Metadata: Definition, Examples, Benefits & Use Cases
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What is Metadata?
Metadata is defined as the information that describes and explains data. It provides context with details such as the source, type, owner, and relationships to other data sets. So, it can help you understand the relevance of a particular data set and guide you on how to use it. In a nutshell: Metadata is a cornerstone of a modern enterprise data stack.
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As Ashish Thusoo and Joydeep Sen Sarma put it in their book titled Creating a Data-Driven Enterprise with DataOps, metadata is data about data.
Here’s how the University Libraries from the University of North Carolina lend more context to the definition of metadata:
Metadata describes a data set (by providing answers to questions such as):
- How it was collected?
- When was it collected?
- What assumptions were made in the data collection methodology?
- What is the geographic scope?
- Are there multiple files? If yes, how do they relate to one another?
- What are the definitions of individual variables and, if applicable, what were the possible answers?
- What was the calibration of any equipment used in data collection? And the version of software used for analysis?
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Table of Contents
- What is metadata?
- Metadata examples
- Types of metadata
- Why is metadata important?
- How does metadata add context to data and help data teams?
- Metadata use cases
- Metadata as the foundational block for DataOps, data mesh, and modern data governance
- How to manage metadata?
- Related reads
Examples of metadata
Let’s look at metadata examples of two common file formats - an image and a spreadsheet.
An Image file
For example, the above image file includes the below metadata:
- The make of the camera
- Lenses used
- Time at which the picture was taken
- Focal length
- GPS coordinates of the location
- Image resolution
- Color profiles
This metadata offers technical insights about the image, which is useful during image processing. It also helps you easily search for the images you need.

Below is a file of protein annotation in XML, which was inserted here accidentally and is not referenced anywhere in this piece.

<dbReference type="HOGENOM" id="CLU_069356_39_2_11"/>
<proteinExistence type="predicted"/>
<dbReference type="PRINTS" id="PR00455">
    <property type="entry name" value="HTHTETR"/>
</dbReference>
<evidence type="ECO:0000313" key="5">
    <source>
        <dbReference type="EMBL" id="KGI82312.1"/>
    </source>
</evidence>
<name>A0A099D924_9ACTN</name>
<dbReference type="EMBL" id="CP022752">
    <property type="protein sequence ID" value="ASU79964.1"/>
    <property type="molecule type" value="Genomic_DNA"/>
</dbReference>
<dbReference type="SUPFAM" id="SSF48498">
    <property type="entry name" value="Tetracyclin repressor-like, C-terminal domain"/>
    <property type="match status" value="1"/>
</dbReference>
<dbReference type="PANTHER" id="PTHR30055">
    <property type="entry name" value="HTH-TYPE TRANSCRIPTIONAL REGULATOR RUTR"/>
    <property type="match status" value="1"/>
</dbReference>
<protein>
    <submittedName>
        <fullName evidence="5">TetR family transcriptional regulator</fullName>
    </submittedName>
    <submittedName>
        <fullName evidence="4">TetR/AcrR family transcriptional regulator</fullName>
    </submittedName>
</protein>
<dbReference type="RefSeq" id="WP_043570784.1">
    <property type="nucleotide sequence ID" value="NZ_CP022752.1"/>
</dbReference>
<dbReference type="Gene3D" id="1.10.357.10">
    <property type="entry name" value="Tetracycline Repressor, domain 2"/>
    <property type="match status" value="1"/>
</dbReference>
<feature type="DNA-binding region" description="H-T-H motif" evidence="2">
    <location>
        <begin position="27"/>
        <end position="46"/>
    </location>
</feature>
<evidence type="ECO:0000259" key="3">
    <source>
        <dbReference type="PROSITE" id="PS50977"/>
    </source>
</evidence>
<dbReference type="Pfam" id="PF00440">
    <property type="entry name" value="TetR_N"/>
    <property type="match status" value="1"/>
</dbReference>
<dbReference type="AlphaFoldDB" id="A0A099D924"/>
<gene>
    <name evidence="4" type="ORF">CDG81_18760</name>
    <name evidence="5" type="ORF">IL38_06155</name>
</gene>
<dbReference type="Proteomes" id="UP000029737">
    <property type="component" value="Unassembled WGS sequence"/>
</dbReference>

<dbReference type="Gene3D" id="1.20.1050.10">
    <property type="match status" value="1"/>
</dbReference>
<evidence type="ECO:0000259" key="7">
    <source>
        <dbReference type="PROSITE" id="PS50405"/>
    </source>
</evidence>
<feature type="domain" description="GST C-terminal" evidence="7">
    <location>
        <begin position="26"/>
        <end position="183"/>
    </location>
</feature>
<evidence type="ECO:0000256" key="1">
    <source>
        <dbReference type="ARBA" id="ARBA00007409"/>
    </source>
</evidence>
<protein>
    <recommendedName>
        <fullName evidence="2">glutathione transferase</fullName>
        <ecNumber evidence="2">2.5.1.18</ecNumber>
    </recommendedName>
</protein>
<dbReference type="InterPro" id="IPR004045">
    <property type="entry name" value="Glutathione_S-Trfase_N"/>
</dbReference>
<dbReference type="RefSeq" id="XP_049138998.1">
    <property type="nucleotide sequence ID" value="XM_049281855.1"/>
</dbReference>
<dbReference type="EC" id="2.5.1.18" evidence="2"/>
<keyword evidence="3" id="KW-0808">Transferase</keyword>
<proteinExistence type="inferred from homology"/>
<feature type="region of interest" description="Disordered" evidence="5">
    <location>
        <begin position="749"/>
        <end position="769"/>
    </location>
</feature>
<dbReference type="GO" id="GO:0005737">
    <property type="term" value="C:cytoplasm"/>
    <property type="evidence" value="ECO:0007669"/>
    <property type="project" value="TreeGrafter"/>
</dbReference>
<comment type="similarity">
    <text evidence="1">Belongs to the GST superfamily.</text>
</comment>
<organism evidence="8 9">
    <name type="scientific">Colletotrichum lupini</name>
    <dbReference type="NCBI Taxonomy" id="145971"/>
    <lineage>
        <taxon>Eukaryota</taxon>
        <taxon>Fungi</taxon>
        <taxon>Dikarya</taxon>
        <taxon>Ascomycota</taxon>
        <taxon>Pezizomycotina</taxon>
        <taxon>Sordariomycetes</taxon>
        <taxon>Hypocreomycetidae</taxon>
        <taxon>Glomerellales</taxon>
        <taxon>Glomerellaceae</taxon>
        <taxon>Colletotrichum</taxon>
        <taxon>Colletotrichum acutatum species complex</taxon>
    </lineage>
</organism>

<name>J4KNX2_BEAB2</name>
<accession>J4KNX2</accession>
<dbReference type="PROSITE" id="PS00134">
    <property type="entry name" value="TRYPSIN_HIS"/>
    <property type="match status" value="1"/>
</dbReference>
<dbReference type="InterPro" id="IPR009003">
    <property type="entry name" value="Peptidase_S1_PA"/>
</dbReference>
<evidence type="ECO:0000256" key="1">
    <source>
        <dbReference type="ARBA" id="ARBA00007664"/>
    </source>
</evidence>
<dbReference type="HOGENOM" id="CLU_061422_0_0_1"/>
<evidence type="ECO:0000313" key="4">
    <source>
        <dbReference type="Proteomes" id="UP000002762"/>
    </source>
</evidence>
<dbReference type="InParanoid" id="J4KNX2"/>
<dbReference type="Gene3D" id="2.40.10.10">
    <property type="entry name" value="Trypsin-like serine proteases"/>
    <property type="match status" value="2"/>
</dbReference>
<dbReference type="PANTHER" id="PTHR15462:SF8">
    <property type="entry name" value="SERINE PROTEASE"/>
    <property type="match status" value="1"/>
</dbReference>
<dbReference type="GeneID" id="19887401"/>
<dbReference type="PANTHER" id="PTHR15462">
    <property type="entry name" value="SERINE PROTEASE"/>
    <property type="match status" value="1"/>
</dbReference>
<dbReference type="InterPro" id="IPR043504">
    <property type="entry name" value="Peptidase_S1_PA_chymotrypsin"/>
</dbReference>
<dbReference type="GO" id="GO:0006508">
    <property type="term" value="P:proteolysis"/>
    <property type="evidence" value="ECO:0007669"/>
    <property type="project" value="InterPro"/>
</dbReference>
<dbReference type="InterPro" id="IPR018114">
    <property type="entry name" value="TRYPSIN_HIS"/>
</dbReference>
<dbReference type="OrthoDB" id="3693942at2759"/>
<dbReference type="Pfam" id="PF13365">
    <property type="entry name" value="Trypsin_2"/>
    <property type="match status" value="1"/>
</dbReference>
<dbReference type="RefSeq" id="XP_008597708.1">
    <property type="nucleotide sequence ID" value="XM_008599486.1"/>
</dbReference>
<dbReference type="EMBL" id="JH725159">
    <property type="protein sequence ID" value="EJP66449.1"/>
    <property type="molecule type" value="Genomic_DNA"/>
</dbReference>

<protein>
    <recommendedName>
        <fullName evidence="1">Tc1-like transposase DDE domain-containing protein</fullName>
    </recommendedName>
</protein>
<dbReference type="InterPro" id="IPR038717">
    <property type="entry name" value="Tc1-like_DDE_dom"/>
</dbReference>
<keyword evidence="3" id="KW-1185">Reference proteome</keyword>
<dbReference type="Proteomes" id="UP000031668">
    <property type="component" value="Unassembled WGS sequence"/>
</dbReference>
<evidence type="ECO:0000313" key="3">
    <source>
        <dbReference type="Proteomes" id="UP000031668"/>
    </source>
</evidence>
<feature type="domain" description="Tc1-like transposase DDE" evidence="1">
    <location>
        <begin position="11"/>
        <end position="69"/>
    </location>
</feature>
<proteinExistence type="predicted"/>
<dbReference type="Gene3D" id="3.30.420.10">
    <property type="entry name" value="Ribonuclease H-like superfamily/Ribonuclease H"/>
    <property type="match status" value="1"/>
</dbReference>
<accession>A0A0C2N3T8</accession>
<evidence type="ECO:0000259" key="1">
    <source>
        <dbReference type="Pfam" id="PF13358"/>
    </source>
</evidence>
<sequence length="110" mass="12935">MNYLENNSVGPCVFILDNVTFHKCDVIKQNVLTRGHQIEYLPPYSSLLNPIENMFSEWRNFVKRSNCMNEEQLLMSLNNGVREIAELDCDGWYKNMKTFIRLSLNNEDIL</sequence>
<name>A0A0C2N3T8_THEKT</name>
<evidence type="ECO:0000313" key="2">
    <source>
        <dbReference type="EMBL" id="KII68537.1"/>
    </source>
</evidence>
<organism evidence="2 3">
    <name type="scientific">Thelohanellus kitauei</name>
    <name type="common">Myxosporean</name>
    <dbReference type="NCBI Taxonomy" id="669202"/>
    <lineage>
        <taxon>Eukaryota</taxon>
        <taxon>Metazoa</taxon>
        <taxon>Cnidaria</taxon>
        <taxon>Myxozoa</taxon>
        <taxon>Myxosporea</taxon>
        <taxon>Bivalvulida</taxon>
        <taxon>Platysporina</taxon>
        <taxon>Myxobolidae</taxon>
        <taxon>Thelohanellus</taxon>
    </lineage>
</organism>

A Spreadsheet file
let’s consider another example — a spreadsheet.
The table row and column headers in a spreadsheet are examples of metadata as they offer context to the data.
Other metadata examples include:
- Number of rows and columns
- Source descriptions and relationships
- Validation rules for a data asset
- Data types
- Column statistics — missing values, min-max values, and histogram distribution
- Data owner, creation date, comments, and information on the latest updates
Data vs. metadata
Data is raw information, whereas metadata is the context of that information.
So, data can include any information — measurements, customer names, regional sales volume, supplier names, and more.
However, without metadata, there’s no way of knowing whether a particular piece of information is a measurement, sales amount, or the total sales from a certain region. So, metadata is the contextual information that helps you understand raw data.
Read more → Data vs. metadata
Before we move forward, it’s essential to keep in mind that the language and terms we use will reflect how data teams operate in businesses.
What are the types of metadata?
Metadata can be classified into 6 types:
- Technical: This includes technical metadata such as row or column count, data type, schema, etc.
- Governance: This includes governance terms, data classification, ownership information, etc.
- Operational: This includes information on the flow of data such as dependencies, code, and runtime
- Collaboration: This includes data-related comments, discussions, and issues
- Quality: This includes quality metrics and measures, such as dataset status, freshness, tests run, and their statuses
- Usage: This includes information on how much a dataset is used, such as view count, popularity, top users, and more
While managing metadata, it’s helpful to look at it as active and passive metadata.
Active metadata vs. passive metadata
Passive metadata is the technical metadata collected and managed via manual processes.
Active metadata is data that describes data, as well as any actions taken on it. Unlike passive metadata, active metadata is an always-on, intelligent, action-oriented, API-driven system that is open by default.
A Forbes article puts it this way:
Active metadata implies that both the metadata itself and the management are active.
Meanwhile, Atlan’s co-founder Prukalpa Sankar emphasizes its significance with this example:
“Active metadata sends metadata back into every tool in the data stack, giving the humans of data context wherever and whenever they need it — inside the BI tool as they wonder what a metric actually means, inside Slack when someone sends the link to a data asset, inside the query editor as try to find the right column, and inside Jira as they create tickets for data engineers or analysts.”
To gain a deeper understanding of active metadata and its management, check out this article on active metadata management and its importance in today’s data stack. This write-up will provide insight into the significance of active metadata management and how it can benefit the modern data stack.
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Why is metadata important?
The right context for data is essential for understanding and putting it to use. Metadata helps you make data discoverable, accessible, trustworthy, and valuable.
A guide on metadata from University of North Carolina states that without metadata, a data set is incomprehensible. This highlights the importance of metadata in understanding data sets.
Meanwhile, the author of Understanding Metadata Jenn Riley believes that metadata is the “key to the functionality of the systems holding the content, enabling users to find items of interest, record essential information about them, and share that information with others.”
How does metadata add context to data and help data teams?
Metadata ensures that data is: